fused to put their claims under that I
law U Is true that eventually the
Cunninghams decided not to
Cunlinghams conio
under this law but their deci lon
was mado more Ihan a month af
tel the AttorneyGeneral had re
versed Pierce Of course they refused
fused to como under that law then I
On the witness stand Balllngcrs
memory proved as bad as Rockefel j
lors His recollections extended
however under Brandcid prodding
1 am going to quote Ballhigers re
plies t a long series of questions
Tho absolute Ignorance of the first
cinswcrs and the full but reluctant
knowledge contained in the last aro i
In striking contrast i
The question before the coinmlltoo
was as to Balllngers knowledge of
certain papers carried by Lawler on
a visit to Taft BrandeIs askod Bal I
lluger what Lawler took Balllngers I
various follows j
answers wove as folowu
1 A grip with some clothes In It 1
I do not know what else ho took
2 And some records I know he i
had some other things Yes I
Ii I could not definitely dofin1
just what he had In his portfolio or I
what bo m k Mflh him j
I Ho had certain memoranda that
ho had made up himself thai Is I
know of some memoranda I do not t
lnow what else he had
5 He had n memoranda covering
a sort of resume of the facts as set I
out in the records
C I think he prepared It himj
self and 1 think he consulted with
other persons in connection with It
7 I would not guy that he con
sulted with mo but I wont over his
1010rnndl I
Mr Brandeld How many copies
of that memoranda were prepared
Secretary Ballinger Your question
thai I know I do
implies know i
an thlng about It I
Mr Brandols Will you state to
the committee what you know I
Secretary Balllnger I have stated
Mr Brandols What became of the
copy or copies of that memoranda j
Secretary Balllnger 1 know noth
Ing about the copy or copiea of that
Mr Brnndels Well will you state
to the commiltec what you Unpw IU
to the contents of that memoranda I
Secretary Balllngor I havu stated 1
all IJnow or can recall as t the I
i jiontpntj ot i J WJUS a roaumc of I
tho fact ajjtD the Gas charged
whether It related to the
and whcthor papers
that were delivered to the Pro llent I
regarding the cooperative certificate
withdrawal I i
matler or do not re
i Ilmbor
I Mr Urnndols And that memo ran I
I dumJ MVhnt he tuok with him and
that was the occasion of his goIng
to Bcerly the hecond Url was it I
irirftai HalHnK r That n m
I ndrtnudur0g
l Kerb > LUIWCUUU 0 tUicu ttat
f this memorandum was prepared at
I tho Secretarys own desk that ho
saw Lawler put cople in the port
folio and that he know Lawler had
consulted with both Schwartz and
Carr In regard to it
Another example The question IR
as to the authorship of a certain tel
egram V
Socretnry Ballinger Probably It
was prepared by some one for my sig
Mr Brandeis Well let us see
whether that Is the fact
Secretary Bnlllnger I do not know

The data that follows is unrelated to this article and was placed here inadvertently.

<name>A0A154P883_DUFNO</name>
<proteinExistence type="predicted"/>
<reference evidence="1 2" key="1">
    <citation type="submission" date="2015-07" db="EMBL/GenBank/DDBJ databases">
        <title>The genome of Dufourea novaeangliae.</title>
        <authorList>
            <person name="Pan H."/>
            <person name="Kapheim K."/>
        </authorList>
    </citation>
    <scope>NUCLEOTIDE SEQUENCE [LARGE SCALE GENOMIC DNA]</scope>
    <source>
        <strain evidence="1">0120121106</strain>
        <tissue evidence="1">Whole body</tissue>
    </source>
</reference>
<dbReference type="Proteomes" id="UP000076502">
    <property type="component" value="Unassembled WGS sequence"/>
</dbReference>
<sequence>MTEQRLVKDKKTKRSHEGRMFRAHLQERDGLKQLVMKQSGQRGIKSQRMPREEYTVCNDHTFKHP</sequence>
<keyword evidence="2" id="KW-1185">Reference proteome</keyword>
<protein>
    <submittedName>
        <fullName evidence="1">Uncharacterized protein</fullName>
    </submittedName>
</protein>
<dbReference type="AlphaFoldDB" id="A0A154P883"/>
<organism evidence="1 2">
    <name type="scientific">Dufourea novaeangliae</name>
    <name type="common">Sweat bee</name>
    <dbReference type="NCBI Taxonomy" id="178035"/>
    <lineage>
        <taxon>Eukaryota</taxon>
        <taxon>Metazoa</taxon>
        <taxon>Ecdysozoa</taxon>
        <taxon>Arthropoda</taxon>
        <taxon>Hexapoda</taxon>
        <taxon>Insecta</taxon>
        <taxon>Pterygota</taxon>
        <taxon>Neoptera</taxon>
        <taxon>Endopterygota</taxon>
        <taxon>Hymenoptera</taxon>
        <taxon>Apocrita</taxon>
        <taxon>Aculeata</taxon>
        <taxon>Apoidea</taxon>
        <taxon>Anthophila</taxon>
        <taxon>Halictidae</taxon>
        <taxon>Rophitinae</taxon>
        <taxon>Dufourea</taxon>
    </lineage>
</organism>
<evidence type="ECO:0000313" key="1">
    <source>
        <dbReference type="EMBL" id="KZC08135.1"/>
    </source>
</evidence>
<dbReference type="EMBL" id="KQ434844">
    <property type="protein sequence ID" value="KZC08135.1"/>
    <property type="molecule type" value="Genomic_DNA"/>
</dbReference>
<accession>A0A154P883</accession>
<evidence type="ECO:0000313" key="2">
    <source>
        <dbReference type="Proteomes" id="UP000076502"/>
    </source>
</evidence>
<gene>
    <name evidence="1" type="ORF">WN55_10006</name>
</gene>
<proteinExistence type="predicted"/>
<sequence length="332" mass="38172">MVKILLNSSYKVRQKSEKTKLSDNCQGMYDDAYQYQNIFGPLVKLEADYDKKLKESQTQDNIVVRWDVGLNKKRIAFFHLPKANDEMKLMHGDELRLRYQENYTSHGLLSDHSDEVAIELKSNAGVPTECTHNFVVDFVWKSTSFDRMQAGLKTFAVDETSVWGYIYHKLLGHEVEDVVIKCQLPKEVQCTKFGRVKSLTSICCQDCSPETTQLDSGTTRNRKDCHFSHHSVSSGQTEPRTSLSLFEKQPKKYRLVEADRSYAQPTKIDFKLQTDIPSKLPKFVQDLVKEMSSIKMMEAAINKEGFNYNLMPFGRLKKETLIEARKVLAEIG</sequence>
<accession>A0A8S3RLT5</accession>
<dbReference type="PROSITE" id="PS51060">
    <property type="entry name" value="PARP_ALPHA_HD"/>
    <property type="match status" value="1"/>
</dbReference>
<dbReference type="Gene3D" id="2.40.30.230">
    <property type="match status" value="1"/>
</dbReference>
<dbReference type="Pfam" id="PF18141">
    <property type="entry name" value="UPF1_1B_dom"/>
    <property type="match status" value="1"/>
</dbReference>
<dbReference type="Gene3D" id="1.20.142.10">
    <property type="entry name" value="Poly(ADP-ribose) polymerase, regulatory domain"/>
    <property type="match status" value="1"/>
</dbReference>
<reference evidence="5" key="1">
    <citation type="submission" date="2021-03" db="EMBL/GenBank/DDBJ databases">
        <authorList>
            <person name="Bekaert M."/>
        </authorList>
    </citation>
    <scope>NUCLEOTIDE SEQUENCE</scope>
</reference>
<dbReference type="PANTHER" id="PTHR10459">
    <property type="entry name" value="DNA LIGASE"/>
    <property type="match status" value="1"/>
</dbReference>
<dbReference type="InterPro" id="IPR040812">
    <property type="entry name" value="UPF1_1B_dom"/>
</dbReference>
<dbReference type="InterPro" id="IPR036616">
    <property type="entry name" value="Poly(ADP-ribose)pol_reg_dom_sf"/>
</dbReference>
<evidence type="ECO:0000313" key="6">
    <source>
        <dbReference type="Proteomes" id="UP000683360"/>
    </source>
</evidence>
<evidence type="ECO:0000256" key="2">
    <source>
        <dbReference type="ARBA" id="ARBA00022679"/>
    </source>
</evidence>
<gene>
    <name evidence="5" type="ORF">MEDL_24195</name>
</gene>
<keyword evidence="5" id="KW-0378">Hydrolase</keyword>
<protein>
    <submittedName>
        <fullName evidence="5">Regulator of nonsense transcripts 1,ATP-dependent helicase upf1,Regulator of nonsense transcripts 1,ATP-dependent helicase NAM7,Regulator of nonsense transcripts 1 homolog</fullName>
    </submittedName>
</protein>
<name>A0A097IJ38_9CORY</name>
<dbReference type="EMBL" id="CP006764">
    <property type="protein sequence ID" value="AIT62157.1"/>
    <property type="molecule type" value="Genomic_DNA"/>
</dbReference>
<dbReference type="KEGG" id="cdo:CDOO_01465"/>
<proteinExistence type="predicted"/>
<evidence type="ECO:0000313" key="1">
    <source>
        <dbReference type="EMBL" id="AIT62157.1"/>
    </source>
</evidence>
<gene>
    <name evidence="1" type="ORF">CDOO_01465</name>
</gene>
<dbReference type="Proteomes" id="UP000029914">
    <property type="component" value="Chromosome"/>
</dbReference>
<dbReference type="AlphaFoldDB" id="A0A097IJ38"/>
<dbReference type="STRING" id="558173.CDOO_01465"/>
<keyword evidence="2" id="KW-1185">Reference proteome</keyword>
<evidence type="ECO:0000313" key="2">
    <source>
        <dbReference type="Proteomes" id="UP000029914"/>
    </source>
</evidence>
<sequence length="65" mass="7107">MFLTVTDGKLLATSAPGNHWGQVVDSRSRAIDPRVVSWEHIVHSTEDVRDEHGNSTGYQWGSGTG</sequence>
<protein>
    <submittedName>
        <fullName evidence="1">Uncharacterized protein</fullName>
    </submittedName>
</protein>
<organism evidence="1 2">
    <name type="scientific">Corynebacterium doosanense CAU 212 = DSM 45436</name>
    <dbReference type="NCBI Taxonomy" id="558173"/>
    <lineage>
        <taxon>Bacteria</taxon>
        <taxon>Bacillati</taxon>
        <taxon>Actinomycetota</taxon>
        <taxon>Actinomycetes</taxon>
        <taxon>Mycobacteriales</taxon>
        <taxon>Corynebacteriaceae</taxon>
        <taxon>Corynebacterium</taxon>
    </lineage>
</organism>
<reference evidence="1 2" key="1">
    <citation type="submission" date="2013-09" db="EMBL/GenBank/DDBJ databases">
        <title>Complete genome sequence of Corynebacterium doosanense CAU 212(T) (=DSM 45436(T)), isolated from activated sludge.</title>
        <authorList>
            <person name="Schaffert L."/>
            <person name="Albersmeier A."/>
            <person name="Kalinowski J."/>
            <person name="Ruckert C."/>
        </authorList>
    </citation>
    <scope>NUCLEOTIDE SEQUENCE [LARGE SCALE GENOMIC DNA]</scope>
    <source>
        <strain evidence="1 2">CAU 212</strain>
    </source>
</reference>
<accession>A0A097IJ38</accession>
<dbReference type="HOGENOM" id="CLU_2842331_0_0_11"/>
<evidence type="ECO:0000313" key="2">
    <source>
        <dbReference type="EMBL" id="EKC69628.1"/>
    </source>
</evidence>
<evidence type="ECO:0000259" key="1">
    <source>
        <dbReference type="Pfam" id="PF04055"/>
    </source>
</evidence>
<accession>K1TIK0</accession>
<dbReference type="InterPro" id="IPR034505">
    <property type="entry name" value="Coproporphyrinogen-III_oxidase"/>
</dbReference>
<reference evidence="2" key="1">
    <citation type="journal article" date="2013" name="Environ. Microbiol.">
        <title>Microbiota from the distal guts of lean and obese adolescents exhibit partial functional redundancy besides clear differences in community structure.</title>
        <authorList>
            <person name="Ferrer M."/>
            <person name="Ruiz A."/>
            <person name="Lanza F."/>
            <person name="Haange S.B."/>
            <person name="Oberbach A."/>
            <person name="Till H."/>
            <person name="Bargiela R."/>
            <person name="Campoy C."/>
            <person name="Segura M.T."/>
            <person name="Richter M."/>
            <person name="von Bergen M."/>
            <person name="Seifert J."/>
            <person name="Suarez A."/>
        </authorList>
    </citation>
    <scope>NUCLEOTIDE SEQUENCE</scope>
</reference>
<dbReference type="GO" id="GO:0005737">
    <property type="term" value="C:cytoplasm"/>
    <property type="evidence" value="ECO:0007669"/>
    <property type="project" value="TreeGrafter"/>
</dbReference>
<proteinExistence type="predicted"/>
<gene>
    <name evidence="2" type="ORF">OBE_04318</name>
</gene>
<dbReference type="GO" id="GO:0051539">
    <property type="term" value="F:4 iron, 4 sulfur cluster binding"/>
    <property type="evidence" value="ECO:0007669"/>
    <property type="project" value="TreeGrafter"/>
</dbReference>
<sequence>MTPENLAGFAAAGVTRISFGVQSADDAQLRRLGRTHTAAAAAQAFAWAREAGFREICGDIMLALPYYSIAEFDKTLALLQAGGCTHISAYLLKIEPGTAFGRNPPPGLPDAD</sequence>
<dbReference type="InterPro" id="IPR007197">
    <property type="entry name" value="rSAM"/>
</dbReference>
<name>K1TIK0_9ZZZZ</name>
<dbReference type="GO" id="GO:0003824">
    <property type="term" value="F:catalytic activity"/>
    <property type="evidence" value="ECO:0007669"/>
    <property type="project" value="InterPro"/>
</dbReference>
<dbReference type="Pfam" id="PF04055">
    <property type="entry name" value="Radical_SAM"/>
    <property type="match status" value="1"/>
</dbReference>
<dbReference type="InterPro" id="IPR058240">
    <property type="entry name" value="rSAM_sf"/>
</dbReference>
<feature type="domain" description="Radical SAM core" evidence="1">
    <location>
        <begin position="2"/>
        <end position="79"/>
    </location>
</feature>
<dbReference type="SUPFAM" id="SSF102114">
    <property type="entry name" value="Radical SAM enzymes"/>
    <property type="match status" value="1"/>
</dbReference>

whether H WHS Jt might t have been
prepared by me
11 Brnndols I Understand I want
Just to see whether It was or 10t
Secretary Bnlllnger J recall having
een some pencil memoranda put on
the telegram by me yAs sir
I Mr Brnndels Yes That Indicates
that you personally
Secretary Bnlllnger Yes I person
Mr Brandcis1 Did you dictate that
Secretary Balllngcr 1 dictated
wrote that telegram If you want a
and I assume nil of the responsibility
And nil tho awful r
al responsibility con
nected with that telegram 1 assume
Mr Brandeis Now that is just
what I wanted to bring to your attention
You remember Lawyer Bnlllngor as
a private citizen and his efforts
among others lu behalf of the Han
ford Irrigation Co His contention
was that these efforts were out of
friendship for Hanford and that ho
had no other Interest In the matter
Let his own testimony follow
1 1 wrote two or three letters
regarding the question of
getting pat
en Is 1 was a transaction
ford as a friendly act to Judge H la
2 HI might have written half a
dozen 1 do not know
o Brandels Do you wish the
committee to understand that you
had no interest except as a friendly
act for Judge Hanford 1
Mr Balllngev Thnt ig the position
I took in connection with It
I Brnndels prods him with some
more facts Finally
Secretary Balllngcr At some time
possibly nt the time Iho letters wero I
written I had 2000 worth of stock
In the llanfoid Irrigation Co I have
forgotten when I disposed of it
6 I think i was over a year
ago I do not remember dctlnltely
C I am not sure whether I dis
posed of it since 1 became Secretary
or not
7 Mr Brandols Well then you
were Interested at that time finan
cially In hue company on whose be
half you were seeking these various
Secretary Bnlllnger In a very In
considerable way I had stock Inter
est In a mutter that did not look very
All the rest of i Is of the same
sort except when he adopts a lone
of solfInudutlon It is a most sin
gular exhibition for those who have
the patience to dig it out of tho Keo
on1 This Is enough for our purpose
here I J
Record as < Cabinet Officer